Ph.D., Ethnic Studies
Olivia Chilcote (Luiseño, San Luis Rey Band of Mission Indians) received her B.A. in the Ethnic & Women’s Studies Department at Cal Poly Pomona and both M.A. and Ph.D. in the Department of Ethnic Studies at the University of California, Berkeley in 2013 and 2017 respectively. She is currently an Assistant Professor of American Indian Studies at San Diego State University. Her research and teaching focus on the areas of interdisciplinary Native American Studies, federal Indian law and policy, Native American identity, and Native California. Professor Chilcote grew up in the center of her tribe’s traditional territory in the North County of San Diego, and she is active in tribal politics and other community efforts. She is the first person in her tribe to earn a Ph.D.
Professor Chilcote’s first book project investigates the politics and history of federal recognition in California and uses a case study of the San Luis Rey Band of Mission Indians. Her manuscript analyzes the intricacies of identities structured by legal definitions, the ways in which unrecognized tribes assert tribal sovereignty despite legal classifications, and how tribal engagement with the Federal Acknowledgment Process is part of a longer history of U.S.-tribal relationships. Her future research will build on themes explored in her manuscript including the limits of tribal sovereignty, identity, race, and gender in unrecognized tribal contexts across California and the United States, with implications for the politics of recognition of indigenous peoples internationally.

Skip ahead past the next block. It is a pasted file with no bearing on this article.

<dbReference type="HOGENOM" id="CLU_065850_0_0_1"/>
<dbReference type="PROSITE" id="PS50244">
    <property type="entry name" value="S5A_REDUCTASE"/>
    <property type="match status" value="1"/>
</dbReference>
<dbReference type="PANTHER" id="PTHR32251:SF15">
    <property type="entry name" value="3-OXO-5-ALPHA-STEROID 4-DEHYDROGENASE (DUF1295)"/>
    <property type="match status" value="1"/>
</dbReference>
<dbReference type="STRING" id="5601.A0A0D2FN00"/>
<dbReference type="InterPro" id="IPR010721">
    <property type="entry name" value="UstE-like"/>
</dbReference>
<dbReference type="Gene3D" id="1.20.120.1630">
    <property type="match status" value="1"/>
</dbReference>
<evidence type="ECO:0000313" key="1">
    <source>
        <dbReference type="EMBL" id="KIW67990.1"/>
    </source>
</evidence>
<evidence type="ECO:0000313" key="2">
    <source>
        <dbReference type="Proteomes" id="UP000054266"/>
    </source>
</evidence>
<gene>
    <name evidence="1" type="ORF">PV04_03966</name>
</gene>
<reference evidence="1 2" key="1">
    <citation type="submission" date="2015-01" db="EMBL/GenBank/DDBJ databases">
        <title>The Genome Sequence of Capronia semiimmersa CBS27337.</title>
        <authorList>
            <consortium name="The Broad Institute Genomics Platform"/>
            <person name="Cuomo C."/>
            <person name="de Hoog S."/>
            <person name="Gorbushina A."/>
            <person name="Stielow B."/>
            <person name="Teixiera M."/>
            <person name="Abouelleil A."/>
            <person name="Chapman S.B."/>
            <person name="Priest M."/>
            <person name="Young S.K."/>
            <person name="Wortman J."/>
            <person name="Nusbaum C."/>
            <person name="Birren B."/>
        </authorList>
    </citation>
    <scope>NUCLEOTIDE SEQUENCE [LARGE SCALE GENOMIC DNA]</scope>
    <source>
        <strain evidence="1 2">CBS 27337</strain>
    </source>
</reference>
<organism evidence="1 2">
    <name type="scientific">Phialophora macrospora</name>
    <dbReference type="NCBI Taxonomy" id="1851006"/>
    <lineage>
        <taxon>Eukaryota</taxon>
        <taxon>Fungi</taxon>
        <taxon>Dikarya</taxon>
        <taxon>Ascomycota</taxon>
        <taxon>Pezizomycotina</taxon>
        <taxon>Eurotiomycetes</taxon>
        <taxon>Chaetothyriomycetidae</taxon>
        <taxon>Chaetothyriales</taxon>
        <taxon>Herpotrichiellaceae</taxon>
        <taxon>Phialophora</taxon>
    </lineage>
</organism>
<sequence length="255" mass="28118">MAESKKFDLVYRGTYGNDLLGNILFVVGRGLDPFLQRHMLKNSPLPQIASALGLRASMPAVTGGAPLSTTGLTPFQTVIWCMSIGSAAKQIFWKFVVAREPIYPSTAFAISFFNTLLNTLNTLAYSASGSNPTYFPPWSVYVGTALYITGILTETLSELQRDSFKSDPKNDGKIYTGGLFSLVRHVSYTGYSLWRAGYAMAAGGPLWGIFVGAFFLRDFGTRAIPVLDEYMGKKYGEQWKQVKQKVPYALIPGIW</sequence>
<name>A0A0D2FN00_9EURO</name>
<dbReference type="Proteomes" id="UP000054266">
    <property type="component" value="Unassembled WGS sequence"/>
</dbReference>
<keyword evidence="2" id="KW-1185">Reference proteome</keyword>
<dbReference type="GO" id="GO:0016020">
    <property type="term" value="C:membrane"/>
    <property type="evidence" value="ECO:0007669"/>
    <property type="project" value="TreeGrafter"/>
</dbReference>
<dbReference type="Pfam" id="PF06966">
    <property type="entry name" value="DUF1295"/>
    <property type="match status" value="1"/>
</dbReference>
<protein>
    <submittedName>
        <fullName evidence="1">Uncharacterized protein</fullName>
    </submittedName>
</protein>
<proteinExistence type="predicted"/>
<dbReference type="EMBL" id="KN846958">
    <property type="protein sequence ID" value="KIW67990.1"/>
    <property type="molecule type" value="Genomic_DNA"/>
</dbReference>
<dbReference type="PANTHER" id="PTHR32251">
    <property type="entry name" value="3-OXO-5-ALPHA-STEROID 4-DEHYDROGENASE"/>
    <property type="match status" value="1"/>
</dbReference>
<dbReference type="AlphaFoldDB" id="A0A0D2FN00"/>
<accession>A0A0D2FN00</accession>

Excerpt from: SDSU American Indian Studies Faculty